Captain Marvel is a 2019 superhero film based on a character featured in Marvel Comics also going by the same name. Directed by Anna Boden and Ryan Fleck, the film stars Brie Larson as Carol Danvers/Captain Marvel and Samuel L. Jackson as Nick Fury. The plot revolves around the origin story of Brie’s character who has to use her powerful abilities to curb an impending danger to earth and its inhabitants.


Acting and Character performances.

Straight off the bat, Larson in my view, played this role as though her whole acting career had been leading up to it; exceptional would be an understatement. She made the character as balanced as she should have been i.e. she had a fierce/badass side to her that appropriately interchanged with well-executed humour. Additionally, I don’t know how much stunt work she did in the film’s production nevertheless, there are various shots in the movie where it seemed as though it was her doing the stunts and not a stunt-double; a true testament to the hard work she had been putting in her work-out so as to portray the hero the best way she could. Her character’s arc in the film was satisfactory despite the fact that it began a bit unconventionally, I won’t say why because it is a potential spoiler. The arc pretty much involves her taking a journey of self-discovery while also stepping up to the hero role when circumstances need her to.


Coming into this film, I already had a fixed idea of what I’d be getting from Jackson as Nick Fury based on his previous roles in Marvel movies, or should I say, future roles and perhaps I made a mistake in doing this. The Nick Fury on here has a light-hearted persona and rarely wears that game-face that he often does in the Avengers and Captain America flicks. He is much less action and much more dialogue. On one hand, one could say that he was written as a character who is too ‘not the Nick Fury we are used to’ deliberately so that he can be tool to enhance the outstanding comedic tone hence letting Captain Marvel have her moment of glory to the fullest.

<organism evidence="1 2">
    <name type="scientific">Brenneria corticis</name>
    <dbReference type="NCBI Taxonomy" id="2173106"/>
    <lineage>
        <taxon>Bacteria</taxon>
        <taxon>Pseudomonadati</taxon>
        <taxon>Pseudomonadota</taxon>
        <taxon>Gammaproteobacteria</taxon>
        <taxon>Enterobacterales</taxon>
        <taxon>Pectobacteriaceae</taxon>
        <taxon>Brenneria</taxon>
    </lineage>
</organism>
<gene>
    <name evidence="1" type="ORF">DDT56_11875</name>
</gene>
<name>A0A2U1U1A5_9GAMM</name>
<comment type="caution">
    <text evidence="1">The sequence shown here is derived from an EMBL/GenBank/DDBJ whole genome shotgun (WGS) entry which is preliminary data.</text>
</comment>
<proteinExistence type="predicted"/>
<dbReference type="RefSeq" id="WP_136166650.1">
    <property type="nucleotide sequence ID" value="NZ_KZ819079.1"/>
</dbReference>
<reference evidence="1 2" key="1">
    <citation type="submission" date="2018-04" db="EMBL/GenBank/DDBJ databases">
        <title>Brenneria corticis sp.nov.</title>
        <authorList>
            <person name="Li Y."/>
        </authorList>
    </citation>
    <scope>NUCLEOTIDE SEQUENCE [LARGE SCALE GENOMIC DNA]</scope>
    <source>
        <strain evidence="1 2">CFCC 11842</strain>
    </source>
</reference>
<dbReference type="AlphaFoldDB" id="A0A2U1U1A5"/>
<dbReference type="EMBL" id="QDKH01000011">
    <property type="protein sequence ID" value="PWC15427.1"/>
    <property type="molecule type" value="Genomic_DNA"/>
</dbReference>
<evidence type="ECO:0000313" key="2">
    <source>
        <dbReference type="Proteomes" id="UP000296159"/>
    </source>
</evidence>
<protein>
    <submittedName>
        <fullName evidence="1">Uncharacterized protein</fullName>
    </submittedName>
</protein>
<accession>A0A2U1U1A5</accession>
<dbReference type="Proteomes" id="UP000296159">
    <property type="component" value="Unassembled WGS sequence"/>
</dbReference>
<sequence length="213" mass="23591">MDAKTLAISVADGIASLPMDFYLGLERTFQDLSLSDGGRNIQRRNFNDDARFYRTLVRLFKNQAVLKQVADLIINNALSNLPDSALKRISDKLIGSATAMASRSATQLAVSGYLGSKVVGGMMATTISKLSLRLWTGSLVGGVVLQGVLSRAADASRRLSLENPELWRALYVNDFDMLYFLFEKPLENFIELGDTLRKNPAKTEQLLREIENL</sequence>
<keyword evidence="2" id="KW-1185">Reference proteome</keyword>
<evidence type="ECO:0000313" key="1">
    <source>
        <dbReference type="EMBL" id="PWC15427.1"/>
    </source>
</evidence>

On the other hand one could argue that, much like Carol Danvers, this was pretty much an origin story for Fury as well who at the time was not so occupied about the possibility of celestial threats to mankind as opposed to terrestrial threats which he felt he and his agents could handle hence his lack of seriousness. If you asked on my take on this, I’d say I am sitting on the fence because both theories seem valid and I wouldn’t argue for or against them. Having said that, Samuel L. Jackson was good overall in the role; he is a seasoned actor and I didn’t expect any less.

It’s safe to say that you wouldn’t put it past Ben Mendelsohn to play a villain role in a film and this particular one is no different, or is it? Well, I will say this much, there is a certain plot twist in the movie centered on his character Talos that was considerably unexpected, most notably to fans of the Marvel comics. Much like Fury, he also had a humorous side to him which broke the tension in some measure.


The Plot Merits and Demerits.

Of course, there is no way I’d do this review without mentioning the controversy surrounding Brie Larson in the weeks or even months leading up to this movie; a controversy that is still very much alive as of the time I am writing this. Her comments on the lack of diversity among film critics fueled a lot of negative talk that not only put a real strain on her stature as an actress but also on the film’s marketing with many audience members pledging to boycott the film. That said, irrespective of all the controversy, I’d urge you to get to the nearest theatre to see the film anyway and judge it for what it and not according to the immense drama surrounding its release.


Judge it on its story, which in my opinion, was up to standard. It stayed true to much of the origin story of Captain Marvel in the comics while also providing a fair few twists and surprises. For example, the foundation of the relationship between Brie’s character and Mar-Vell here is more to do with admiration as opposed to love.